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2020-06 29

[Alumni]A Crossover of Traditional and Contemporary Music

Traditional music in Korea is called gugak, which literally means “national music” in Korean. However, as the trends of Western music have been sweeping the music industry for more than half a century, most Koreans feel a sense of distance from traditional music. Ha Yun-ju (Department of Korean Traditional Music, '09) is a Jeongga (a kind of gugak which involves vocal singing) singer who is trying to popularize traditional music through a musical crossover with Western music. Ha Yun-ju (Department of Korean Traditional Music, '09) is a Jeongga singer who is trying to popularize the traditional music of Korea through a crossover with contemporary music. (Photo courtesy of Ha) Ha explained Jeongga as a genre that engrafts music and literature which used to be enjoyed by the upper-classes. “Jeongga reveals a taste for the arts as it leads to inner peace from its slow and steady melody,” said Ha. She added that Jeongga provides a mystic experience by filling in the emptiness of people with lyrical and instructive messages. After entering Hanyang with a full scholarship, Ha started to lay the foundation for her competence as a musician. “Each lesson with the professors helped me grow to be able to meet the standards to survive in the actual field,” said Ha. With the professors’ support as well as her efforts, Ha won the Gold Prize in the 27th Onnara Gugak Competition. However, Ha aspires to more than just mastering Jeongga. She is especially interested in familiarizing other people with this beautiful traditional music. Ha chose a crossover between traditional music and contemporary music as the medium. Upon receiving the KBS Gugak Award in 2018, Ha released her first full-length studio album, Chuseon, which means “a fan in autumn." The album featured contemporary songs sung in the style of Jeongga, expressing the loneliness of a woman saying farewell to her loved one. In addition, Ha is participating in various collaborations with contemporary pop musicians including Kim Junsu, Song So-hee, and Second Moon. Ha feels that she has been tasked with certain responsibilities as a traditional musician, and the crossover is a way of fulfilling them. Chuseon is Ha's first full-length studio album which expresses the loneliness of a woman saying farewell to her loved one. (Photo courtesy of Ha) Other than the crossover, Ha has been involved in diverse projects to popularize traditional music. The Jeongga singer recently released a collection of children's songs after appearing in Who Is Good at This, a singing contest program for children. Ha is preparing to release another full-length album, The Point of Ecstasy, with the poems of Na Tae-ju. Ha also plans to participate in a singing competition program by MBN as a representative of traditional music. “With my music, I am trying to touch the emotions that all Koreans unconsciously carry in their minds,” said Ha. Ha told the members of Hanyang to keep their passion and believe in what they are aiming for. “What you believe is what opens your way to the opportunities,” said Ha. “Even when you feel exhausted, don’t give up and do your best.” Oh Kyu-jin alex684@hanyang.ac.kr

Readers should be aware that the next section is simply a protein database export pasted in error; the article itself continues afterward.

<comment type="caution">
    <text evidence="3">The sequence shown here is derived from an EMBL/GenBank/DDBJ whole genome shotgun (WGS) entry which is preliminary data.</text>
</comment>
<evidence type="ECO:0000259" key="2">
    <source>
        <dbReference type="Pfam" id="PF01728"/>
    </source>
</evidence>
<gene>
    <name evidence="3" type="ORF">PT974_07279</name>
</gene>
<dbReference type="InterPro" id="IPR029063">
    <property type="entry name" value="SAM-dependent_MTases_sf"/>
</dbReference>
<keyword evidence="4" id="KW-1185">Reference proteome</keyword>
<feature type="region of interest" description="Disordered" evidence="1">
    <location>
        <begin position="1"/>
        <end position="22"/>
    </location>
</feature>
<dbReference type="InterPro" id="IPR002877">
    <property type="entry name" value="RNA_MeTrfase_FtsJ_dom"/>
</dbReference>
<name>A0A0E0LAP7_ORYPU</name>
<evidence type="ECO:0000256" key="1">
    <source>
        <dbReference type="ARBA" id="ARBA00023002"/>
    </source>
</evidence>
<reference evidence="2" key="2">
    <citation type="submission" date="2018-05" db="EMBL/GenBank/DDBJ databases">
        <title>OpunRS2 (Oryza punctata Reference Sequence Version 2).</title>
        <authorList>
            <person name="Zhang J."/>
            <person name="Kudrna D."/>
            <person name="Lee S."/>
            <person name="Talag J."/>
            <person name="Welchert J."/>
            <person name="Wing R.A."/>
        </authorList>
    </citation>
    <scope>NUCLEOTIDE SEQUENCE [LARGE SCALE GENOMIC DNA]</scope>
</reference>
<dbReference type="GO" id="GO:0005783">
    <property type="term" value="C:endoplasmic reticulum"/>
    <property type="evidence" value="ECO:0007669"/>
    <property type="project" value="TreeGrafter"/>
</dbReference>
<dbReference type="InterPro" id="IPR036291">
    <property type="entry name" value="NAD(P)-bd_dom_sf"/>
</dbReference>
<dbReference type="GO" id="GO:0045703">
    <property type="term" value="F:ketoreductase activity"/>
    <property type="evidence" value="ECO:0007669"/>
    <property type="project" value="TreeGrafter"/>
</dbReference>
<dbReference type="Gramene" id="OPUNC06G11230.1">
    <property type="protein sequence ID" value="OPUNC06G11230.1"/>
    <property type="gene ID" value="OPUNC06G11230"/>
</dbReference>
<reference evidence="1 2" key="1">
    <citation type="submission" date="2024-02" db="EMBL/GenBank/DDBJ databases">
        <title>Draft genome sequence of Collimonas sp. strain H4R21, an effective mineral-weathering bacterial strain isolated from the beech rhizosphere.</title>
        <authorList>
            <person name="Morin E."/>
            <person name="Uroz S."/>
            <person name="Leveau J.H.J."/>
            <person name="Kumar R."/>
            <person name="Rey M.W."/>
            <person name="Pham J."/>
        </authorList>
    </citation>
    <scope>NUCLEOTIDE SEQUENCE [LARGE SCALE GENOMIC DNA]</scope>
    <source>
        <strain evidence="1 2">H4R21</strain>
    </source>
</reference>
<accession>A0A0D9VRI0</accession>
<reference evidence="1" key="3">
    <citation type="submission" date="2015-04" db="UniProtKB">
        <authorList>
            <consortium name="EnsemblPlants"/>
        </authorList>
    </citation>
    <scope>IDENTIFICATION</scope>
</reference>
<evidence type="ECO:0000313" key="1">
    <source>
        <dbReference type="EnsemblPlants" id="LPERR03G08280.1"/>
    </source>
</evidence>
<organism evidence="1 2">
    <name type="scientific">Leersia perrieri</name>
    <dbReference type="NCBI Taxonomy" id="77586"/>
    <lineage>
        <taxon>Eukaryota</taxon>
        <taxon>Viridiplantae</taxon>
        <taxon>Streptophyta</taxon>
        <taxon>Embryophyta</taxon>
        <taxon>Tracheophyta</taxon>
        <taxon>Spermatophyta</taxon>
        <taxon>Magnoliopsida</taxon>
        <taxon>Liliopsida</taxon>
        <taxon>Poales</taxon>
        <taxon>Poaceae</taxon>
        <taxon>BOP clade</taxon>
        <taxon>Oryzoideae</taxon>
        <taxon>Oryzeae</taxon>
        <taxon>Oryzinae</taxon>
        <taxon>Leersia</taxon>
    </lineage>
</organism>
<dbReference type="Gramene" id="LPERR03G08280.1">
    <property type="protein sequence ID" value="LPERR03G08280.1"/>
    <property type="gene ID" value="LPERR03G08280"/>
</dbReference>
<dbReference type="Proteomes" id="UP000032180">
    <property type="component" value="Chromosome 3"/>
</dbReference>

2019-12 15

[Faculty]The Expedition to Living Knowledge